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Recipe: Turkey apple cider bacon gravy that makes a great leftover soup

Turkey and shiitake mushroom soup made from turkey apple cide bacon gravyTurkey gravy is so easy to make from scratch. It can be whisked up in about 10 minutes, making pan juices a delicious bonus of turkey roasting.


Add the flavor of apples and smoky bacon to the roasting pan, and the resulting juices are even tastier. That's why we were surprised to read the words “Discard pan juices” in the U.S. Apple Association's recipe for a roasted turkey breast swaddled in bacon and basted with fresh apple cider. Used in gravy, the roasting stock can make an unexpectedly pleasing addition to the Thanksgiving spread. Even if you don't make gravy, spoon the delicious juices over turkey slices before serving, or just freeze to make soup later.


We made both gravy and soup from the pan juices, and the gravy was so flavorful it didn't need meat, potatoes, biscuits, grits or any other food one usually slathers with gravy. Since it tasted good enough to eat on its own, we tested the gravy in a second-day soup with slices of leftover turkey breast and shiitake mushrooms.


There was one problem: the bacon fat


Here's a record of our process:


Step 1. Carefully drain off the juices into a glass measuring cup and refrigerate. We had a little more than 2 cups, but lost about a half cup in spillage.

Step 2. Skim the solidified blend of bacon and turkey fat off the top.


Step 3. Wonder if you should discard the fat or use it for the roux, the essential part of making gravy and many other sauces. Considering that this fat had mingled with onions, herbs and garlic – and that we used high-end D'Artagnan hickory smoked bacon, we opted to go for the grease instead of olive oil – for flavor's sake.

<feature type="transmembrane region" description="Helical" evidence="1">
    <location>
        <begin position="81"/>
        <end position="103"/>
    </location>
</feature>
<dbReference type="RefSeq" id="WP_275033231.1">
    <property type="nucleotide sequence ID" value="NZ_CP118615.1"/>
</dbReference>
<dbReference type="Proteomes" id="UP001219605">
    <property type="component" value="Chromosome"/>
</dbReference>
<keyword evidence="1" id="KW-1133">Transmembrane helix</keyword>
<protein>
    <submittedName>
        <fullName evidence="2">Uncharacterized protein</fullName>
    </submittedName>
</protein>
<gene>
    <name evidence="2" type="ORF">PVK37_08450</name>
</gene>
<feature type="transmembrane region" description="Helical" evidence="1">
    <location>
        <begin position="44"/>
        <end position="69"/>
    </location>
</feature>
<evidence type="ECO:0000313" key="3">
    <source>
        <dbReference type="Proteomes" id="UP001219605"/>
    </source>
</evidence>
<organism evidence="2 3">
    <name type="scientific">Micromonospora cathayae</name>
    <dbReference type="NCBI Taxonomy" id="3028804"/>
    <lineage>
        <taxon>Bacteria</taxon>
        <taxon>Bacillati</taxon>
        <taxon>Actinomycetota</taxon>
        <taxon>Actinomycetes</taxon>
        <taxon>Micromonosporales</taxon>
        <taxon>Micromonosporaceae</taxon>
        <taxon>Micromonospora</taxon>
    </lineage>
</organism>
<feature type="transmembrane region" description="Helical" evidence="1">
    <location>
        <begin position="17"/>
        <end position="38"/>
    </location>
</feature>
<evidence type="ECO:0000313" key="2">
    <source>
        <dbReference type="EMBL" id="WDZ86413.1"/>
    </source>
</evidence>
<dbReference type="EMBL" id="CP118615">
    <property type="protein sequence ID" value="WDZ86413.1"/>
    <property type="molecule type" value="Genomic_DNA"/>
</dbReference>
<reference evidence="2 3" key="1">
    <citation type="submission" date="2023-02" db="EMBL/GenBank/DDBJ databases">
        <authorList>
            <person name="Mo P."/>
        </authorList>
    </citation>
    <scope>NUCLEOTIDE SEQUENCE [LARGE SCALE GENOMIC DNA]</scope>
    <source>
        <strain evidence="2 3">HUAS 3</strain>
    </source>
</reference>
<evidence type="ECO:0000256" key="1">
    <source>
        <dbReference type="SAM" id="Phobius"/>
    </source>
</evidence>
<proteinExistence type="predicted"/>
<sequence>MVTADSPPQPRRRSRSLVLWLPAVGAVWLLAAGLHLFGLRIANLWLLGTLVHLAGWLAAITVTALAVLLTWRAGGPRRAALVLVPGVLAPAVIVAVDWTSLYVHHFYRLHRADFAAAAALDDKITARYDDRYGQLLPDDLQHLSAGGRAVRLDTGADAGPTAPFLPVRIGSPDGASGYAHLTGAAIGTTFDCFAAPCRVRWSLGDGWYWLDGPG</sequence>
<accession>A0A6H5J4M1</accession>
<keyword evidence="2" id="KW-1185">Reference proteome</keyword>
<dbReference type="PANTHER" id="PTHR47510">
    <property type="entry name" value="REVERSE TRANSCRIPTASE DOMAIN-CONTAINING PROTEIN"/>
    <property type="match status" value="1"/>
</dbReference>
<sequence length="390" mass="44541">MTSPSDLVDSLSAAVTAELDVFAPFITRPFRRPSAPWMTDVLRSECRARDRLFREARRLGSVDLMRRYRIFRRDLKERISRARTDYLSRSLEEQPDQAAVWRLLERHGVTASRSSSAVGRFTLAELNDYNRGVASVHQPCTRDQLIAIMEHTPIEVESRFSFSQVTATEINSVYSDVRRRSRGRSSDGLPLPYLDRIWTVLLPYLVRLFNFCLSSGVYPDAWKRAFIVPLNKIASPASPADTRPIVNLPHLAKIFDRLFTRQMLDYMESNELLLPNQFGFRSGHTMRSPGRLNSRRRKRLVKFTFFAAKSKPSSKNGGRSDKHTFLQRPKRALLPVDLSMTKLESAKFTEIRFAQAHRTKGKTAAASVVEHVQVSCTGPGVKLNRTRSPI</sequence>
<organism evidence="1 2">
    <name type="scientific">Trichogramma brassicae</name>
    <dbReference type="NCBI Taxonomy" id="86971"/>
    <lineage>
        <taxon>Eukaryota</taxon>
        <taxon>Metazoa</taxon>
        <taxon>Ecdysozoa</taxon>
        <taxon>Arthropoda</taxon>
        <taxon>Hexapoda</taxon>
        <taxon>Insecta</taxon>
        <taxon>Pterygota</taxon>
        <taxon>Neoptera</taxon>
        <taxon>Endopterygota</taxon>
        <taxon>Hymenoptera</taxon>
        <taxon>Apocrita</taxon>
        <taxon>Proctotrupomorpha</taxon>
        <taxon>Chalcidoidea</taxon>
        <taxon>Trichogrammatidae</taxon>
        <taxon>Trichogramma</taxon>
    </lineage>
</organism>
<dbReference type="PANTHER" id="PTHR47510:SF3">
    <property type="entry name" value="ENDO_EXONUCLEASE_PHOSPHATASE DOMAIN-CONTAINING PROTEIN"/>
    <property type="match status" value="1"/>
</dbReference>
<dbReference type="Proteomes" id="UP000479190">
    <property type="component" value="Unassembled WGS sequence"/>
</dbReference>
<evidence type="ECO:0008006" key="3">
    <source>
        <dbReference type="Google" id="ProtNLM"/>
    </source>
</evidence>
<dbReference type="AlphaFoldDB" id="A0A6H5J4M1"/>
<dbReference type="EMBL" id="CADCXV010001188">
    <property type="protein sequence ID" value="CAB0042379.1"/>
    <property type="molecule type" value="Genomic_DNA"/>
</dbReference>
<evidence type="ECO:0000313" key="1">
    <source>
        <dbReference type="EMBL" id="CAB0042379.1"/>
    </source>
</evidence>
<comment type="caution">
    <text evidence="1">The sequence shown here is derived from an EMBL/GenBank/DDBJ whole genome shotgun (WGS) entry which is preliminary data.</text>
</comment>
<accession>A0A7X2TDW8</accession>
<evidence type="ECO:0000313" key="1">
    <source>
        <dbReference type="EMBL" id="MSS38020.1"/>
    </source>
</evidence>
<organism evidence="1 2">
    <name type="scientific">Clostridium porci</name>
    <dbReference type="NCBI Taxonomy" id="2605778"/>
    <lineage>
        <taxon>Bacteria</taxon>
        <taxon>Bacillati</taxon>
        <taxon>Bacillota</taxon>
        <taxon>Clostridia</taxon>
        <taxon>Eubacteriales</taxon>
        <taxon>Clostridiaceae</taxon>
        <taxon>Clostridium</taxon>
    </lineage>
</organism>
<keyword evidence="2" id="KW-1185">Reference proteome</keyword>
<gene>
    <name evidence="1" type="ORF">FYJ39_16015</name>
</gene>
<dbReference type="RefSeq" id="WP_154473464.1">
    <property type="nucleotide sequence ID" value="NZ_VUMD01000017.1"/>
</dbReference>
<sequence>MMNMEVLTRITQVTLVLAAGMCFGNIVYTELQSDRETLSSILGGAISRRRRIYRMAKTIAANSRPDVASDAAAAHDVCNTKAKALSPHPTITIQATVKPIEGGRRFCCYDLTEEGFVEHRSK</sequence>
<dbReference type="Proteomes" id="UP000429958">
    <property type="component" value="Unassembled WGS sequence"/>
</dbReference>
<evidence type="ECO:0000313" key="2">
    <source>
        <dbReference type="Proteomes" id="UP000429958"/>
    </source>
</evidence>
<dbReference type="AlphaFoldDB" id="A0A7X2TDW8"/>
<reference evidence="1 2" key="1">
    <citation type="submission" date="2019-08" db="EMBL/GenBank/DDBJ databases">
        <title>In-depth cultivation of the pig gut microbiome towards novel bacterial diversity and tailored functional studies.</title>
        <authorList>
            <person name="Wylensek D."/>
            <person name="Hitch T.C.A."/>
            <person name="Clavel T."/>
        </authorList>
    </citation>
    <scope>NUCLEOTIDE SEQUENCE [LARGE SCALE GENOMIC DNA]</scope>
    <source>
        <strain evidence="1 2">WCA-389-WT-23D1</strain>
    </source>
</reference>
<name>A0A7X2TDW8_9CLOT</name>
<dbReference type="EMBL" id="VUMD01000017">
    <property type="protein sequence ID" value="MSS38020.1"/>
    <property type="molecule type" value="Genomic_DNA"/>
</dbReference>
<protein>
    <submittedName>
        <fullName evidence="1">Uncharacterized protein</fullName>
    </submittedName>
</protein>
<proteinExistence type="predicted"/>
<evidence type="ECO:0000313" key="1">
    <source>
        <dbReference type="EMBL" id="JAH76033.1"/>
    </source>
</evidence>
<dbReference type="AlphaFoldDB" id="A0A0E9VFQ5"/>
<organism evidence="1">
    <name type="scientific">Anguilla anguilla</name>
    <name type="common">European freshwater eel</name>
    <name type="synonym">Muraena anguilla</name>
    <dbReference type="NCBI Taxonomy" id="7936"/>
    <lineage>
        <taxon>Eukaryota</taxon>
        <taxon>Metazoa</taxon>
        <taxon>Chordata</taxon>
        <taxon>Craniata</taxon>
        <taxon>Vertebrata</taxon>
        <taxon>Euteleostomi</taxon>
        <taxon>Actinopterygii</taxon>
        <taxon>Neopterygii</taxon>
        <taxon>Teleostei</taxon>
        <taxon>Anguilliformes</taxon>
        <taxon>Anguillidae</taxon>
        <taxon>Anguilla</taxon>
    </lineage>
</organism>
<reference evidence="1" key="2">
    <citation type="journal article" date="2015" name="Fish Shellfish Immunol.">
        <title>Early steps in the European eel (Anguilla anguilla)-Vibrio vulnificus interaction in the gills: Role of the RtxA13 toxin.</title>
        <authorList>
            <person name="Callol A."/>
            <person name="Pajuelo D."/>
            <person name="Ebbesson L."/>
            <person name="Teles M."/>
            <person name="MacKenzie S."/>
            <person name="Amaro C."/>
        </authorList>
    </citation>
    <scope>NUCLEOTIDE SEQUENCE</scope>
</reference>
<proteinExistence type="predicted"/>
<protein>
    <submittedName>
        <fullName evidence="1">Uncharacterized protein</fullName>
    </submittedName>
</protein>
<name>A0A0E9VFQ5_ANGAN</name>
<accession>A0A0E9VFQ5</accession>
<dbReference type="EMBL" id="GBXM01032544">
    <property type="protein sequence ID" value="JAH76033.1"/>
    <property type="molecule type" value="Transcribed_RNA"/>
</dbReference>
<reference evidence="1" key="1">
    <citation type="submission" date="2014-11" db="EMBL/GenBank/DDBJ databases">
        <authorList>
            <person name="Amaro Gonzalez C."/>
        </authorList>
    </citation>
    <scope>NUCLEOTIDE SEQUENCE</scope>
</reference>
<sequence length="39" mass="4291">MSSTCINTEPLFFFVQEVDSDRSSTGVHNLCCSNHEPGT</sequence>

Even when roasting a turkey without the moisture protecting bacon-wrap technique known as barding, we typically use a little of the turkey fat to start the gravy. If you figure that you'll have at least two cups of gravy and that a serving is two tablespoons max, that would be 16 servings, meaning the tablespoon of fat will go pretty far.  However, if you are watching your saturated fat intake, use olive oil instead.


Turkey apple cider gravy




1 tablespoon of bacon fat or olive oil

1-1/2 tablespoon all-purpose flour

2 cups turkey roasting stock




1. Heat the fat in a stockpot over medium-high heat. Sprinkle flour over the fat and stir together using a long-handled wooden spoon. Continue stirring at least five minutes to brown the roux, being careful not to ruin it by burning. We like a darker gravy, so we cook the roux to the color shown. For light gravies, cook it less. 


A dark roux makes an appetizing, rich brown gravy.

2. Once browned, carefully stir in the pan juices into the roux until combined. Turn off heat and strain the gravy through a fine mesh sieve into a glass bowl or measuring cup. Discard solids and return gravy to the pot.


3. Return heat to medium-high and stir until the gravy is thickened to your liking. The gravy will thicken more as it cools. To reheat for serving, thin as needed with a little water.


Second-day turkey shiitake soup: Warm a large stock pot over medium-high heat. Coat the bottom with cooking oil spray. Stir in 1-1/2 cups of thinly sliced shiitake mushrooms and heat for about a minute. Turn off heat, cover the pot tightly and let the mushrooms steam-cook, about 10 minutes. Return to medium-high heat and add at least 1-1/2 cup of the leftover gravy or the plain, defatted pan juices. Stir in 1/2 cup of sliced leftover turkey breast and heat until warmed through, about 10 minutes.



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